Chimaera Prices

Chimaera Prices

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Discussion

900T-R

20,198 posts

196 months

Monday 10th December 2018
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Tyre Smoke said:
. The Chimaera may well be considered a modern classic, but there are not quite as many as Minors, but still a significant number that it falls between two stools - not new enough to attract someone looking for say, a Boxster and not classic enough (because it still looks very modern) for someone after perhaps a MGA/B and certainly not in the same league as a big Healey.
That is bound to change over time as the generation of folks who remember what an MGA or big Healey was, used to have the most buying power but now are getting into an age where their bodies don't necessarily agree with getting into and out of that sort of car, and where people are re-evaluating their assets anyway as they fear those they leave behind at some point, will treat them as liabilities rather than assets. Heck, I'm over 50 and regard the trad British sports car of the 1960s as being 'well before my time'!

I think the 'problem' is twofold:

The current generation of people in their late twenties to mid-fifties as a whole being far less financially secure than the boomers, leading to a steady stream of cars getting on the market as mortgage, family stuff etc. takes precedence and they can not justify hanging on to a toy that only gets used for a few hundred to a few thousand miles annually

Chimaeras (and Griffiths) being at that stage where lots of scruffy cars with rusty chassis are still hanging on by the skin of their teeth rather than being scrapped or restored to former glory

motul1974

525 posts

78 months

Monday 10th December 2018
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Give it time...this always happens to cars. Look at Porsche prices 10-15 years ago, even some BMW's. I remember well when E30's were at the stage our TVR'S generally are now. I nearly bought an EVO3 e30 m3 for 22k, which was a lot 12 years ago...look at them now, nearly 6 figures for the type if looked at.

Kit car like?...Yeah, but so are all cars in reality and fibre glass hasn't held back the likes of the Elan from achieving good money these days.

But if I'm to be honest, I dont think about or even want my car to be an investment....all that stuff just drives down the love of simply driving them!

baconsarney

8,724 posts

100 months

Monday 10th December 2018
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If I ever sell the ad would go something like this....

Iconic British marque, hand built in England, two door two seat convertible in Highland Pearl with black leather interior.
Front engine rear wheel drive with 5 speed manual gearbox and limited slip differential.
Uprated engine, suspension and brakes, aftermarket ECU, optimised electrical systems
5 litre V8 built and extensively breathed on by well known engine builders V8 developments.
360bhp and 354lb/ft - 0-60 under 4 seconds and top speed 170-180mph.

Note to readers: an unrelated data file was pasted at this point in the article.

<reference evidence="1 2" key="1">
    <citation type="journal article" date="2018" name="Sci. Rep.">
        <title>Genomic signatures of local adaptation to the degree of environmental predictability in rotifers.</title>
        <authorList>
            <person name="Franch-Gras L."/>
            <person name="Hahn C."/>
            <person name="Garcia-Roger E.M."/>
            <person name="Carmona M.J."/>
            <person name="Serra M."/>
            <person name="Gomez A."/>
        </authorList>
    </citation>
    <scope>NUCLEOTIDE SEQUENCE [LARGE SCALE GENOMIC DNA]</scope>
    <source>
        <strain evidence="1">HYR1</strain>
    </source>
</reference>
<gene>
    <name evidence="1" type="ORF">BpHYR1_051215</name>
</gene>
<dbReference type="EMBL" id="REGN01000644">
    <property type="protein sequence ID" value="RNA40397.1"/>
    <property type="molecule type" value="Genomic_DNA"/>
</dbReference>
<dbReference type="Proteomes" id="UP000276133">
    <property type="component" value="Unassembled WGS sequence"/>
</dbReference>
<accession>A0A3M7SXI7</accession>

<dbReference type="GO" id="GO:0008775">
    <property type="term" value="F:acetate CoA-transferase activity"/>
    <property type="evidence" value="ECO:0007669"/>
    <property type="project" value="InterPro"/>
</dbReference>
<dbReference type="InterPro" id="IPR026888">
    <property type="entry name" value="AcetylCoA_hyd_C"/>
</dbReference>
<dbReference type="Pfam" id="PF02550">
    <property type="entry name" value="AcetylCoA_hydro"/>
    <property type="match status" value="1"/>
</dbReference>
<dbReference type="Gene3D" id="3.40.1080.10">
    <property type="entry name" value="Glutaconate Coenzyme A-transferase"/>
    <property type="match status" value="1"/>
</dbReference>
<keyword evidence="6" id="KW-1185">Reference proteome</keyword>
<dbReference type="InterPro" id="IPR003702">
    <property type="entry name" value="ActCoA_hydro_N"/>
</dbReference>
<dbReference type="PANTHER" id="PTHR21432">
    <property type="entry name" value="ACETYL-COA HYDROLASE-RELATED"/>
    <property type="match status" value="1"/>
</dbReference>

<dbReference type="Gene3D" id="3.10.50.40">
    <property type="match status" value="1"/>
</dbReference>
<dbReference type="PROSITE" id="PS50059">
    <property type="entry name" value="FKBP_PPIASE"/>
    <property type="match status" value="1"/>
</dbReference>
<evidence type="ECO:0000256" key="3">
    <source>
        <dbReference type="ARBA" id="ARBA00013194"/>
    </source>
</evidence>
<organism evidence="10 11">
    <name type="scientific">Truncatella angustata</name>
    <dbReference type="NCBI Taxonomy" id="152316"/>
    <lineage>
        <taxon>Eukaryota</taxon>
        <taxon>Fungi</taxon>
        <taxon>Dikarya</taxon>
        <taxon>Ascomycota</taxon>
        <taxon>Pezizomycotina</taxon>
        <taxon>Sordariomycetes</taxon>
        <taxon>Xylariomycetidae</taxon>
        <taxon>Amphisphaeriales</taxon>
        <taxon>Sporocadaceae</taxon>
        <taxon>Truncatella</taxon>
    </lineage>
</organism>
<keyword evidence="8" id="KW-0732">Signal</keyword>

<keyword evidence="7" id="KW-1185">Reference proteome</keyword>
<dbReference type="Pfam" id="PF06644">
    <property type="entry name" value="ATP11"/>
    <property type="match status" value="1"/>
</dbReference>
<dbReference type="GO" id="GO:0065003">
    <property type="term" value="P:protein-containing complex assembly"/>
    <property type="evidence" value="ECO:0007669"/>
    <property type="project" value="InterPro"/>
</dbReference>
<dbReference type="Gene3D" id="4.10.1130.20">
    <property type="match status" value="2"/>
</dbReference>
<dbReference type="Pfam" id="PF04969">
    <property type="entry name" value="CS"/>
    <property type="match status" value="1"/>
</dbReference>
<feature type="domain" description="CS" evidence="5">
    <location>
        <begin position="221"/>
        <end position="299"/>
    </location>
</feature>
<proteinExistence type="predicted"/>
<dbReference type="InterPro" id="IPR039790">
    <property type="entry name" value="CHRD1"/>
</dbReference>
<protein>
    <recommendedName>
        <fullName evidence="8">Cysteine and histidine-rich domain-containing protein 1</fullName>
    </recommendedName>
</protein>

Stunning and in mint condition, yours for just.... £???? (insert best guess here) smile


(pic below...)





















Skyedriver

7,964 posts

221 months

Monday 10th December 2018
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Mention above of people not being able to fix minor problems so shy away from TVR, yet Lotus (also basically a kit car, more so than TVR which were at least built in factory) and Hillman Imp, never get minor problems that need fettling?
And re E30 prices, I bought an E30 M3 Cecotto for £10k around the year 1999 and sold it to buy my first TVR two years later. For £8k.

However I note on the open market there are now a number of Merc 500SL (R129 shape) which are sticking, around the £5k to £7k mark, so maybe it's engine size, not the marque per se that is the reason?


LLantrisant

305 posts

98 months

Monday 10th December 2018
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the problem isnt the car (tvr, lotus or any other sportscars brand)...the problem is the owners:

type1: has just money to pay for a car on the lower side of the price range and his fingers are all thumbs
type2: as type 1, but not all fingers are all thumbs, he has some skills, but no proper workshop with appropriate tools etc.
type3: has money, unable to spanner, is buying a car in mid to upper price range, has a lcoal wokshop which he trusts, but never able to check if this workshop has the "real" skills to cope with a TVR...owner spents endless money, because he thinks: its a part of the deal owning a TVR
type4: same as type 3, but he is bringing the car only to skilled TVR specialist
type 5: has money to pay for a car in the lower to medium range, has still some money left, is a car-maniac, also in terms of spannering, has proper skills and tools.

type1-3 is the most common out there....and this will destroy the reliability of the TVR (imagine some chim´s are nearly 30y old now)...those people will destroy the reliability of any car on longterm...even from a rover p6 or a truimph 2500 saloon....
type 4 and 5 are the ones the car is profiting from.




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TJC46

1,885 posts

145 months

Monday 10th December 2018
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LLantrisant said:
the problem isnt the car (tvr, lotus or any other sportscars brand)...the problem is the owners:

type1: has just money to pay for a car on the lower side of the price range and his fingers are all thumbs
type2: as type 1, but not all fingers are all thumbs, he has some skills, but no proper workshop with appropriate tools etc.
type3: has money, unable to spanner, is buying a car in mid to upper price range, has a lcoal wokshop which he trusts, but never able to check if this workshop has the "real" skills to cope with a TVR...owner spents endless money, because he thinks: its a part of the deal owning a TVR
type4: same as type 3, but he is bringing the car only to skilled TVR specialist